Of all the minor revelations induced by the war, perhaps the strangest is the story of the Island of Herm, disclosed in Parliament on Monday by MR. MCKENNA, in reply to questions by SIR WILLIAM BULL. Herm is one of the lesser Channel Islands, and is an extremely beautiful spot, with a shell beach such as can be found nowhere else in these latitudes. At one time it supported a considerable population, and could do so again. It also has a small hotel, now turned into a private residence. For a good many years the island has been in the possession of PRINCE BLUCHER VON WAHLSTATT who bears a historic name equally honoured in this country and in Germany and Austria. PRINCE BLUCHER is married to a Russian Princess, and it is well known that he disapproves of the present policy of Germany and has incurred Imperial disfavour in consequence. Some of his children were born at Herm, and one son, now a naturalized Englishman, was for some time an officer in the Guernsey Militia. No possible suspicion can attach to these gentlemen.
The really astonishing feature of the case is that PRINCE BLUCHER is not, as has always been popularly supposed, a tenant of the CROWN. He appears to be a sub-tenant, and the lease is held from the CROWN by a German company, of which the Government profess to know nothing except its name. Still more amazing is the disclosure that, according to MR. McKENNA, this mysterious company only pays the CROWN a rent of about 5s. 6d. per week for an island somewhat larger than Heligoland, containing farms and good pasturage, numerous cottages, and a spacious manor-house.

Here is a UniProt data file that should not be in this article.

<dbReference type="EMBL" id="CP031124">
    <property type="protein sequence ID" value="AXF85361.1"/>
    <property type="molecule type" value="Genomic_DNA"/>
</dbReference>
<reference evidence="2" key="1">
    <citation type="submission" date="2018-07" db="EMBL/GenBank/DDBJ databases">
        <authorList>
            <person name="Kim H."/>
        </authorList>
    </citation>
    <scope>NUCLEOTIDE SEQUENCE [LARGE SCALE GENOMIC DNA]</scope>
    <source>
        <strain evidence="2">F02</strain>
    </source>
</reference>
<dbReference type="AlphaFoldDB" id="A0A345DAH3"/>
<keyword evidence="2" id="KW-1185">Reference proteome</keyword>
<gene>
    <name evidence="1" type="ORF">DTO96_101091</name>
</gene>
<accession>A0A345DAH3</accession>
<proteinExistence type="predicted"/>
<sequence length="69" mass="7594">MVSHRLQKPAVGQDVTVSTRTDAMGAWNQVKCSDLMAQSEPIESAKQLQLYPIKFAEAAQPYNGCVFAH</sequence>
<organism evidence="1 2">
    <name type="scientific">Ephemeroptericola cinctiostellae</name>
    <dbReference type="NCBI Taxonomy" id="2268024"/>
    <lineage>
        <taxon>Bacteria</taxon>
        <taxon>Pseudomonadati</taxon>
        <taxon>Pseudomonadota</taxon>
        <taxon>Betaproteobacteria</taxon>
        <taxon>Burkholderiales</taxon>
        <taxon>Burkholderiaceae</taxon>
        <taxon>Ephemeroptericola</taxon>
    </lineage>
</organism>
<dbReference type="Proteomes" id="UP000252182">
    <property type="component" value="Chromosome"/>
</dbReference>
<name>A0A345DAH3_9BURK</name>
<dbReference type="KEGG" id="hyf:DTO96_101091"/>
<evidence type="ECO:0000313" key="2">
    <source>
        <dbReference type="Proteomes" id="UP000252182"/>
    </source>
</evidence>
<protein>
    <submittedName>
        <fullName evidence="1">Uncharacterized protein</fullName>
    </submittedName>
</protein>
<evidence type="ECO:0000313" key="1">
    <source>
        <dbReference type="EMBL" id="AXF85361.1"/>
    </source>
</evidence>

Here is an island in the heart of the English Channel, and within sight of the coast of France, about 70 miles from
Portland and 40 from Cherbourg, which has been held since 1889 by a German company for £14 a year. This is not an occasion for blaming the present Government, for we doubt whether any Minister had ever heard about the matter until a few weeks ago. At the same time, we think some fuller explanation should be made and the public should be told something more about the “West Bank Liegnitz (Limited)” which holds the lease. Though the curents are bad and the tides confusing around Herm, and though the rocks and reefs are numerous, it is an island which might have been used in the old days for supplying small torpedo boats at night, and submarines skilfully navigated could approach it to-day.
We do not believe it has been used for enemy purposes but it might have been so used, and the fact that it is held by a German company is an extraordinary example of the slackness of our administration in the past. We evict German companies from islands in the Persian Gulf and give them Crown leases of islands within three hours steaming of our own shores. The popular outcry against PRINCE BLUCHER we may add, really arises from circumstances quite unconnected with the war. He has excluded the public from all the island save one narrow pathway to the shell beach, and has put up an inordinate number of notice-boards containing extremely peremptory warnings. The public, which once was able to wander about Herm at will, very naturally resents its conversion into a game reserve by a foreign prince. This resentment is part of a larger question affecting all the Channel Islands but particularly the smaller ones. The growing tendency to place an excessive interpretation upon seigniorial and other rights of exclusion must some day lead to geneal inquiry into the present forms of possession of these islands.